Paws up, who likes working out alone? Workout partners or friends training together is a common sight in any gym, even more so in a university setting. Personally, I prefer strength training on my own for the most part. Although, there is a lot of good that comes from having a partner on heavy deadlift day. Some activities are just better with someone else. Sometimes, that someone else doesn’t even have to be human. Over the past several weeks, more hikes and family bike rides have replaced the steady diet of strength training that used to be my norm. The extra family time with my wife and three boys has been great, but perhaps most greatly benefited Ginger, our 11-year-old German shorthaired pointer.
Ginger was a somewhat mutual anniversary gift to each other, but more a gift to me, on our first anniversary. I never had a dog growing up. Like many young married couples, we decided to test run our imaginary parenting skills on a puppy. My wife and I quickly discovered that Ginger was not an inside dog. At 3 months old, she could take three steps and hurdle the couch. The little two-bedroom home that we rented at the time proved to be not much more than an glorified kennel for her.
Throughout the years Ginger has been a great family pet. Unlike many pets, I have proven to be her reluctant running partner rather than her being mine. I am not a fan of running; she will run until she passes out from exhaustion. Ginger is also an escape artist and quickly learned how to open the latch on an unlocked gate. I am certain that she ran me more because of this than I ever intentionally ran with her.
In her younger days Ginger had the athleticism to easy clear a chain-link fence, although she never did jump one. I guess she decided to work smarter rather than work harder. There is probably a lesson in that. As frustrating as this COVID-19 time is, the smarter we are now with social distancing, better hygiene and greater concern for the health and well-being of others around us, the easier this time will be and the sooner it will be over. It is better to be smart and have this struggle for a few months than to be hardheaded and have it last a few years.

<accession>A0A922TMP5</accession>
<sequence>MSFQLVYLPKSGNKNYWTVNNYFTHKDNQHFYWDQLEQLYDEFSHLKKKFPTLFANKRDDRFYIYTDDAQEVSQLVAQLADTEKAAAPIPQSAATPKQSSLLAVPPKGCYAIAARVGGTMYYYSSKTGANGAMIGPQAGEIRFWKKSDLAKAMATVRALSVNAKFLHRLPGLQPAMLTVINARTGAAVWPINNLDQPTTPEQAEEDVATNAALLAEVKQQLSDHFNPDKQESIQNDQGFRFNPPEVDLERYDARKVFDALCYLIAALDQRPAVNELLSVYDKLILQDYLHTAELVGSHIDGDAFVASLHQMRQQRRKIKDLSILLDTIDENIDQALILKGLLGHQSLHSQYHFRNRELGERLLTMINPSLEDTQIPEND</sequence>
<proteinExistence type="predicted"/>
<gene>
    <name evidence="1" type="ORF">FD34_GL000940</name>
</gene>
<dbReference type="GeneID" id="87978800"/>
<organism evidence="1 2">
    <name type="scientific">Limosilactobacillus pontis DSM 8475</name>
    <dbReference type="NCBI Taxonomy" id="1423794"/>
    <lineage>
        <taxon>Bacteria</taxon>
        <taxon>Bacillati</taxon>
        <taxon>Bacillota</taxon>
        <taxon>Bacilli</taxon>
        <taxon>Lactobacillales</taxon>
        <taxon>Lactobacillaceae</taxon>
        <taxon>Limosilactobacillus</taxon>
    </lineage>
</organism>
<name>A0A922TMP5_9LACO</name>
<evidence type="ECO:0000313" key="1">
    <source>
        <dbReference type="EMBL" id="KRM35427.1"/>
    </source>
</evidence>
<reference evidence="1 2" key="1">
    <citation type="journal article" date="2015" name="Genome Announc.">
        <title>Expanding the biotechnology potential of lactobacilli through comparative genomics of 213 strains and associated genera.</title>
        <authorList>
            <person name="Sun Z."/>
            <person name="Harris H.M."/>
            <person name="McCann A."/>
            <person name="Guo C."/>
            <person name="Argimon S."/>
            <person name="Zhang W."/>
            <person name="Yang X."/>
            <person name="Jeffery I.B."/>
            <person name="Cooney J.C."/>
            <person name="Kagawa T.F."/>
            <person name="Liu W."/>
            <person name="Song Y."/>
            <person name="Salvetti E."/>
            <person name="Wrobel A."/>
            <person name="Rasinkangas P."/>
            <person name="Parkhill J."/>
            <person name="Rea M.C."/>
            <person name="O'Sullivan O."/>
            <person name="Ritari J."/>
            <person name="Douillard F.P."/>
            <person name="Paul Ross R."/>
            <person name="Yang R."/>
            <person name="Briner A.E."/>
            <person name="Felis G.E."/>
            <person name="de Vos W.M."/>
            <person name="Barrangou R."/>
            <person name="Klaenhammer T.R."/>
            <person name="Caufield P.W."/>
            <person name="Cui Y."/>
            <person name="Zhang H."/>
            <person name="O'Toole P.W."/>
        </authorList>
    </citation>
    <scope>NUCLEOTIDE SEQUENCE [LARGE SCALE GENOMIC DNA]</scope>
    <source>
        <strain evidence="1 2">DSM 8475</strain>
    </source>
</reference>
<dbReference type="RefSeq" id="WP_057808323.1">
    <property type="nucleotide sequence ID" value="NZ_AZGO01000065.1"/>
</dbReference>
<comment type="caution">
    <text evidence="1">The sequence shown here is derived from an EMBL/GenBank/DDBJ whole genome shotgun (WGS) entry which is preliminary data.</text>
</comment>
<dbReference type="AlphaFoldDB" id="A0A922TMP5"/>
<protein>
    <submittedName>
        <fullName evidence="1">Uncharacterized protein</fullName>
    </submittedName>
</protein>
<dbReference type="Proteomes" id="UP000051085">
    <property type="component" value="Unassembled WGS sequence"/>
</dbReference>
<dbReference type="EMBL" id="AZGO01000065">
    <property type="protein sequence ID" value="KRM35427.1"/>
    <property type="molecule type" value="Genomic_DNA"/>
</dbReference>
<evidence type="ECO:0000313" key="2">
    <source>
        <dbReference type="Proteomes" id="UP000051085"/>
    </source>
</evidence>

Like all creatures, Ginger’s health has deteriorated over that last few years. With the birth over our third son in 2018, having the time to give her the attention and exercise she needs has been a challenge. She has developed arthritis in her hips and a heart murmur that makes it sound like she has a smoker’s cough. Health problems become more common in all creatures as they age, and family dogs are no exception. However, even in the older years, exercise can create positive change. Arthritis in the hips makes the stairs difficult in dogs and humans, but over the last few weeks as walks have become daily occurrences instead of once or twice a week, her movement and gait have improved. These daily walks have benefitted our entire family, as the older boys ride bikes while my wife and I hike with the toddler in a pack or stroller.
In this time of fear and uncertainty, it can be easy to be far too concerned with the quantity of the days that we have rather than the quality of those days. Given her age and health problems, Ginger’s days are drawing toward a close. Just because the times may sometimes feel like the end is near is not a reason to stop living. Rather than counting the days of quarantine or the days a family member may have left, let us make the days count. An old dog may not learn new tricks, but a little exercise will breathe some life into that pup at heart.